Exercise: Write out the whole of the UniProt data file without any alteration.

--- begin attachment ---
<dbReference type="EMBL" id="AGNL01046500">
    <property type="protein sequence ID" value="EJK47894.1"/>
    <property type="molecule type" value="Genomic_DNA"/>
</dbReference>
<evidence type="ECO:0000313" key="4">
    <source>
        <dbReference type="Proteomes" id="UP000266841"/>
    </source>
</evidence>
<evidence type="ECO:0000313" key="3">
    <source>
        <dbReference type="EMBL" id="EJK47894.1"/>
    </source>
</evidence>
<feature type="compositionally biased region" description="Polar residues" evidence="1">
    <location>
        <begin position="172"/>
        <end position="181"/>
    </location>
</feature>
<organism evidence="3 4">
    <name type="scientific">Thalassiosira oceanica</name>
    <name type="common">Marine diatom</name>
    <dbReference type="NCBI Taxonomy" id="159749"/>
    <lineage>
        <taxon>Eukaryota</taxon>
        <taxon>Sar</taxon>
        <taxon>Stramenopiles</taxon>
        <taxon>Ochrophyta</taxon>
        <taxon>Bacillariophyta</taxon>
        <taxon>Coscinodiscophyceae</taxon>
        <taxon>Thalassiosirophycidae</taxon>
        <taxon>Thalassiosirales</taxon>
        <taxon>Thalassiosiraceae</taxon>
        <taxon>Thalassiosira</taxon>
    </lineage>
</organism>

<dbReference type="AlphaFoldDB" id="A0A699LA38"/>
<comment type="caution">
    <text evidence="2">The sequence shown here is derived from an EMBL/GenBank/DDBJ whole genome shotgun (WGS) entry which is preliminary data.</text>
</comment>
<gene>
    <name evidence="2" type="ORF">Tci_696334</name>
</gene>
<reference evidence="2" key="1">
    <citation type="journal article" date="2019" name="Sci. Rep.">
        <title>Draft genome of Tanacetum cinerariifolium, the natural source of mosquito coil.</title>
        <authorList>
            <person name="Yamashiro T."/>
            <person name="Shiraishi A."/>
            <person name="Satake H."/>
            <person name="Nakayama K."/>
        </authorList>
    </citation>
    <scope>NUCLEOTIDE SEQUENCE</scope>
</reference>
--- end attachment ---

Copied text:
<dbReference type="EMBL" id="AGNL01046500">
    <property type="protein sequence ID" value="EJK47894.1"/>
    <property type="molecule type" value="Genomic_DNA"/>
</dbReference>
<evidence type="ECO:0000313" key="4">
    <source>
        <dbReference type="Proteomes" id="UP000266841"/>
    </source>
</evidence>
<evidence type="ECO:0000313" key="3">
    <source>
        <dbReference type="EMBL" id="EJK47894.1"/>
    </source>
</evidence>
<feature type="compositionally biased region" description="Polar residues" evidence="1">
    <location>
        <begin position="172"/>
        <end position="181"/>
    </location>
</feature>
<organism evidence="3 4">
    <name type="scientific">Thalassiosira oceanica</name>
    <name type="common">Marine diatom</name>
    <dbReference type="NCBI Taxonomy" id="159749"/>
    <lineage>
        <taxon>Eukaryota</taxon>
        <taxon>Sar</taxon>
        <taxon>Stramenopiles</taxon>
        <taxon>Ochrophyta</taxon>
        <taxon>Bacillariophyta</taxon>
        <taxon>Coscinodiscophyceae</taxon>
        <taxon>Thalassiosirophycidae</taxon>
        <taxon>Thalassiosirales</taxon>
        <taxon>Thalassiosiraceae</taxon>
        <taxon>Thalassiosira</taxon>
    </lineage>
</organism>

<dbReference type="AlphaFoldDB" id="A0A699LA38"/>
<comment type="caution">
    <text evidence="2">The sequence shown here is derived from an EMBL/GenBank/DDBJ whole genome shotgun (WGS) entry which is preliminary data.</text>
</comment>
<gene>
    <name evidence="2" type="ORF">Tci_696334</name>
</gene>
<reference evidence="2" key="1">
    <citation type="journal article" date="2019" name="Sci. Rep.">
        <title>Draft genome of Tanacetum cinerariifolium, the natural source of mosquito coil.</title>
        <authorList>
            <person name="Yamashiro T."/>
            <person name="Shiraishi A."/>
            <person name="Satake H."/>
            <person name="Nakayama K."/>
        </authorList>
    </citation>
    <scope>NUCLEOTIDE SEQUENCE</scope>
</reference>